Leave Me Alone, I'm Reading: Child 44 by Tom Rob Smith

Tessa Bright Wildsmith

In Stalin’s Soviet Union there isn’t supposed to be any crime. The government strives for a utopian paradise for its people. One of it’s primary bases is that the citizens can live free from crime and fear.

The citizens live in constant fear though - fear of the State. In this society only the suspicion of ideological disloyalty - owning a book from the West or questioning the government - is enough to send millions of innocent people to the gulags or to their deaths.

Leo Demidov works for the State and has been the model citizen and employee. He was a war hero, and now he is an officer for the MGB, the State Security Force. Leo is full of ideals and truly believes in the State’s mission to make the Soviet Union a paradise. He trusts his government and would do anything for it - even arrest and interrogate the innocent. He tells himself it is all for the greater good.

When an unexpected turn of events flips Leo’s world upside down, his beliefs are shattered. The government he has always trusted has betrayed him. The ideals he based his life on were all lies. He’s demoted in his job. Leo and his beautiful wife, Raisa, are sent to live in exile in a far-out village where they are forced to live a much different life than the luxury they were accustomed to in Moscow.

In his new job as a village militia officer, Leo gets assigned to the death of a child. The death is being blamed on a mentally ill patient. Leo saw this exact same death in Moscow though. He helped explain it away as an accident. Leo now knows this child’s death is the work of a serial killer.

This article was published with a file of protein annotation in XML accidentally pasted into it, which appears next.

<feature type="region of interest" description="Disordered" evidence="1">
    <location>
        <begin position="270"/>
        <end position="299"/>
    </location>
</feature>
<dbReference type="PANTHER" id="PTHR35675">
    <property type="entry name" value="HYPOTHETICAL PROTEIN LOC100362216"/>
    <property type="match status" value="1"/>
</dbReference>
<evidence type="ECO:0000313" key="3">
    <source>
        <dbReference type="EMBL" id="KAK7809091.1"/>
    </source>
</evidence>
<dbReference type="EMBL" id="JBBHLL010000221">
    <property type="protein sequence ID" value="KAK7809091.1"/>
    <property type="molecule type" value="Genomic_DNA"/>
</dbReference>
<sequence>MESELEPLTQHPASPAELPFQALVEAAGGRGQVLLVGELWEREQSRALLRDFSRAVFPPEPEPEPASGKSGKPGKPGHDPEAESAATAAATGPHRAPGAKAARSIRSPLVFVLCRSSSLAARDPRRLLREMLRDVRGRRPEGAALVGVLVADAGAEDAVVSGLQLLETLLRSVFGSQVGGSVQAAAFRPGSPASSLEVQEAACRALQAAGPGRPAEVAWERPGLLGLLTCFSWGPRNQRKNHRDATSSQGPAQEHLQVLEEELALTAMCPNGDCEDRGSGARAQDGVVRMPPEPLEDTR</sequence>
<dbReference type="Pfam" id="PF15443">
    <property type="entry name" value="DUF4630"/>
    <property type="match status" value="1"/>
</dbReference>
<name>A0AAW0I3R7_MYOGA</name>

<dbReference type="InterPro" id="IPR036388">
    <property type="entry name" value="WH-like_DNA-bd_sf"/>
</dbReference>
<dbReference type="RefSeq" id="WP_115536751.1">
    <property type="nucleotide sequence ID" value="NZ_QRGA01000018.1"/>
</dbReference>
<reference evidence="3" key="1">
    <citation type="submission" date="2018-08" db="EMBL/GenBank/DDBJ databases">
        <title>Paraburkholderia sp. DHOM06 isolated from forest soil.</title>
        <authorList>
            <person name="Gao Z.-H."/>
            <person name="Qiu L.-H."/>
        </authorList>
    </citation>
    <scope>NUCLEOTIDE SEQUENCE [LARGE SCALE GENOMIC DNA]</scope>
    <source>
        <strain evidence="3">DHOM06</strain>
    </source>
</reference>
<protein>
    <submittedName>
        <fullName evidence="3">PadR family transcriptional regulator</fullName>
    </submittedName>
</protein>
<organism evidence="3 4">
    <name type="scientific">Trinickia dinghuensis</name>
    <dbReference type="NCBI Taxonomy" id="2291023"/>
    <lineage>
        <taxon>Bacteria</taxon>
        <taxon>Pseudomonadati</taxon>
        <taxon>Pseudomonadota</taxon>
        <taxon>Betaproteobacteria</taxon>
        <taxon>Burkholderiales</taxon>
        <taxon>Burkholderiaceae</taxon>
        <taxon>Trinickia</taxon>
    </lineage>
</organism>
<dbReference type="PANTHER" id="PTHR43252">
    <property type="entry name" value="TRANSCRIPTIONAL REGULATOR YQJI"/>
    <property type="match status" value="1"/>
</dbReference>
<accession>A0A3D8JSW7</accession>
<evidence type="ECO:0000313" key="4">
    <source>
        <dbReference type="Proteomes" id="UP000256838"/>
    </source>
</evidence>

A murder would completely contradict and undermine the State. So what do you do when there is a serial killer on the loose? How do you stop them when no one will admit or recognize there has been a murder?

With only his wife by his side, Leo sets out to find out who is killing children all across the country. Leo’s only hope of saving himself and his family is to hunt down this killer and stop them for good.

I really enjoyed this book for the inventive story line, the gripping pace and the rich characters. Smith expertly wove together a story full of twists and turns, drama, action, love and resilience. His characters were honest and believable with many different layers. His historical research brought to life postwar Russia, and the life of a paranoid, fearful society where the people are promised paradise but live in poverty.

“Child 44” is the debut novel for Tom Rob Smith, and I expect him to have a bright future ahead of him. “Child 44” was a crime thriller that could stand next to the best of them, but it was also a story about love and family, hope and survival.

Have you read “Child 44?” Discuss your thoughts on the book below.

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